Film Studies majors of superior scholastic ability are eligible to participate in the Honors Program, which recognizes outstanding academic achievement and encourages students to undertake independent research and scholarship that is more challenging than what is normally included in program courses. Students seeking Honors in Film Studies complete a two-semester honors project during their senior year on topics of their choice with faculty advisers of their choice. Successful completion of the Honors Program shall be acknowledged by public recognition and noted on the student's permanent academic record. Upon completing the program, a student is awarded the Bachelor of Arts with Honors in Film Studies.
Recent honors theses include:
- Jason Marzini, “Manifestations of Masculinity in Crisis: The Noir Films of Humphrey Bogart”
- Joseph Sherry, “Mutual Aesthetics: Visual Style in the Films of F. W. Murnau and John Ford, 1928-1941”
- Adam Tawfik, “Eastern Film Corporation of Providence, Rhode Island: Resurrecting a Footnote in Film History”
- Kyle Stumpe, “Falling: Women in the Films of David Lynch”
- Erica Tortolani, “Citizenship in a Nightmare Country: German Expressionist Film and Freud’s Dream Theory”
- Declared Film Studies major
- Completion of a minimum of 2 critical studies courses at the 300/400 level
- Minimum GPA of 3.25 in the Film Studies major; overall GPA of at least 3.0 or consent of the Film Studies Faculty
Applications to the Honors Program shall be initiated by students through consultation with the Program Director. Interested students should discuss their areas of interest with the Program Director, their advisor, and/or a Film Studies faculty member.
The Honors Thesis should deal with a subject not treated in Film Studies Program courses or should treat in significantly greater depth a subject which is part of a regularly scheduled course. Normally, such projects will be 30-50 pages in length. The project should be scholarly with potential for application to a candidate's post-baccalaureate career or studies.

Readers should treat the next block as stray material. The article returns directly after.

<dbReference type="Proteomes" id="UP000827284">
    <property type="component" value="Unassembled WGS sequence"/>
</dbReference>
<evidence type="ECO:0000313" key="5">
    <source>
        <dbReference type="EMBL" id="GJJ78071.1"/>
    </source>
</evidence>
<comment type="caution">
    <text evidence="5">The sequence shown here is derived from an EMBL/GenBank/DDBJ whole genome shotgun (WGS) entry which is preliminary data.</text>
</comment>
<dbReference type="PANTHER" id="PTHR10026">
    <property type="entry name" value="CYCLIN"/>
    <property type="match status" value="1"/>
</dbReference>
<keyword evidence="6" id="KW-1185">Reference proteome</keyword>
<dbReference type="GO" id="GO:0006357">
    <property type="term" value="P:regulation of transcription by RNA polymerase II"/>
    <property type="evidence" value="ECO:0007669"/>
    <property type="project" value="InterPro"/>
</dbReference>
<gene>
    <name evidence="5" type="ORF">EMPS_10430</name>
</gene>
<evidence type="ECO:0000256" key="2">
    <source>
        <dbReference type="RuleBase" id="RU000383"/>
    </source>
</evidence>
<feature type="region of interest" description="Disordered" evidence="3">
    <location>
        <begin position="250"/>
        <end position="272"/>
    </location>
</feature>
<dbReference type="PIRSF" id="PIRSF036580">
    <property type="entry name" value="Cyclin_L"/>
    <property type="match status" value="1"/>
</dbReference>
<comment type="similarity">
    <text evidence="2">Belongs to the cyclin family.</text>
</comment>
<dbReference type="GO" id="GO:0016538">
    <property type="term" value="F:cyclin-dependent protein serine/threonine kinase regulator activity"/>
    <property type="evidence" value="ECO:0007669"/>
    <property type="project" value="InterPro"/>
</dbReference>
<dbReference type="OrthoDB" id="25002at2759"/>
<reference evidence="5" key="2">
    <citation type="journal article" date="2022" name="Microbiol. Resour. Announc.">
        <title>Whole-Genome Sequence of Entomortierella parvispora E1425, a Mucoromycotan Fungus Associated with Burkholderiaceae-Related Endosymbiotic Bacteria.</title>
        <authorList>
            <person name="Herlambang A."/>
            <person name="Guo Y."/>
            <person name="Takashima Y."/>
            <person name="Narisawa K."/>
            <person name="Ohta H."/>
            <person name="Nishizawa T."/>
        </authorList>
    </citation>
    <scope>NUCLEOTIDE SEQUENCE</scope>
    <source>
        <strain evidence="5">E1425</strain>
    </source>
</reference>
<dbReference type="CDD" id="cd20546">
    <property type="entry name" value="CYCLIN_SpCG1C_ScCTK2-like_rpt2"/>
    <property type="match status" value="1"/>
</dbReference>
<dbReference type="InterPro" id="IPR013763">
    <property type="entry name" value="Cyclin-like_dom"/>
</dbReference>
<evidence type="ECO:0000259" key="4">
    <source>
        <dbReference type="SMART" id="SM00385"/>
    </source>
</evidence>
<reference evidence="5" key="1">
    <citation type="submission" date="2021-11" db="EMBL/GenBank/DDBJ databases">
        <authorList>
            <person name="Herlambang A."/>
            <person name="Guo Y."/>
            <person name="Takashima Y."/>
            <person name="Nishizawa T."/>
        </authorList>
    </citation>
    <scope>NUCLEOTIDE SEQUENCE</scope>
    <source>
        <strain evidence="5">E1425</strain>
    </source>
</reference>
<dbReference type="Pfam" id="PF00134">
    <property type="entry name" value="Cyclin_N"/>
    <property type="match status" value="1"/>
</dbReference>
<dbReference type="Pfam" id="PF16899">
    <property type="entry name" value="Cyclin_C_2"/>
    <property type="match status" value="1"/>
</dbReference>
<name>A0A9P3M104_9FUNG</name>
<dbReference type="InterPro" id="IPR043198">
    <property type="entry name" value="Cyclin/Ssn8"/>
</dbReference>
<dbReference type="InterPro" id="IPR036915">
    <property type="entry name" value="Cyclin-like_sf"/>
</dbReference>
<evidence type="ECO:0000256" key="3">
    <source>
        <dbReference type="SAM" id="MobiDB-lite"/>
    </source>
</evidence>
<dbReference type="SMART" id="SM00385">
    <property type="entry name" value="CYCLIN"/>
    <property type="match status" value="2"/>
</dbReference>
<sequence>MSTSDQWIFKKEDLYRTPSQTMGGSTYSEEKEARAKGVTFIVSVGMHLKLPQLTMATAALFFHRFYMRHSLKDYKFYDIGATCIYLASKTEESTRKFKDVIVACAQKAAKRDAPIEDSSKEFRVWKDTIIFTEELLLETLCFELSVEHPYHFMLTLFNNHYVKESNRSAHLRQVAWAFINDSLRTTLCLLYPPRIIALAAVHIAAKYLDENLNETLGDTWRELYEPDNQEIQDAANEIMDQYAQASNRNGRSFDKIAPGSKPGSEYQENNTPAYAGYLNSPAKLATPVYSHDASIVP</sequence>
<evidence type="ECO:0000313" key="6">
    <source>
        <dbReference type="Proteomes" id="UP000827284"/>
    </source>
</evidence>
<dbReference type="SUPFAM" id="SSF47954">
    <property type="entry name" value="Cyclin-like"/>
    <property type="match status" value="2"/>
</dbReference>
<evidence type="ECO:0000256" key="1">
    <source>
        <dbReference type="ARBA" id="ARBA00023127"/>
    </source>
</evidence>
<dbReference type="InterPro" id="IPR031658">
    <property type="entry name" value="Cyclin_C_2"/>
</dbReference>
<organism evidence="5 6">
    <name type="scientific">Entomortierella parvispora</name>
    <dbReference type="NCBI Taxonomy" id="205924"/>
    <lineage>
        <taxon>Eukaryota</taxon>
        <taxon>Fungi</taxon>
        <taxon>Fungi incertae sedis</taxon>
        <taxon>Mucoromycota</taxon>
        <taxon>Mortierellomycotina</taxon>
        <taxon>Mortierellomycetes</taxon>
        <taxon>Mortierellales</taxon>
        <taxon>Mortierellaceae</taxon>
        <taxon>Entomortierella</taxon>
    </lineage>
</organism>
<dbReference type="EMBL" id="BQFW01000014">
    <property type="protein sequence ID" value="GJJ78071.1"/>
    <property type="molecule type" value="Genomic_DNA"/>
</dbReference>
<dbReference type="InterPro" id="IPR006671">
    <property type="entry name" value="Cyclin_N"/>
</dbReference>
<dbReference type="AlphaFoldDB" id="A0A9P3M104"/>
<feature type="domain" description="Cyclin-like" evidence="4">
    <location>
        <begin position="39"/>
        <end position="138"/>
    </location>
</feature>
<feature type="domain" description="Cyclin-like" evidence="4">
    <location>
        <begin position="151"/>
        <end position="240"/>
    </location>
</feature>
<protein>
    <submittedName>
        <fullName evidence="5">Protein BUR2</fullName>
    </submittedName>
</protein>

Students submit preliminary 2-3 page proposals to the Film Studies Faculty in the semester preceding the anticipated beginning of work on the honors project (by April 15 for projects beginning in the Fall semester and December 1 for projects beginning in the Spring semester). Although certainly open to change and development, proposals should be more than just statements of interest and should reflect extended thought about the topic and at least an initial awareness of relevant resources in the field.
Students whose proposals are accepted by the Film Studies Advisory Committee are enrolled in Film Studies 491. Faculty advisors report a grade at the end of the semester. Candidates receiving less than a B will be dropped from the Film Studies Honors Program. Continuing students enroll in Film 492 for the following semester.
In order to ensure that Honors thesis candidates are able to participate in year-end awards ceremonies and are listed in the Commencement program as Honors graduates, students should submit a final copy of the thesis to their advisor by April 15in the Spring semester and December 1 in the Fall semester. All theses are evaluated by the Film Studies faculty who accept or reject the thesis for the Honors designation.
For Further Information
See Dr. Vincent Bohlinger, Director of the Film Studies Program, in Craig-Lee 358 or email email@example.com.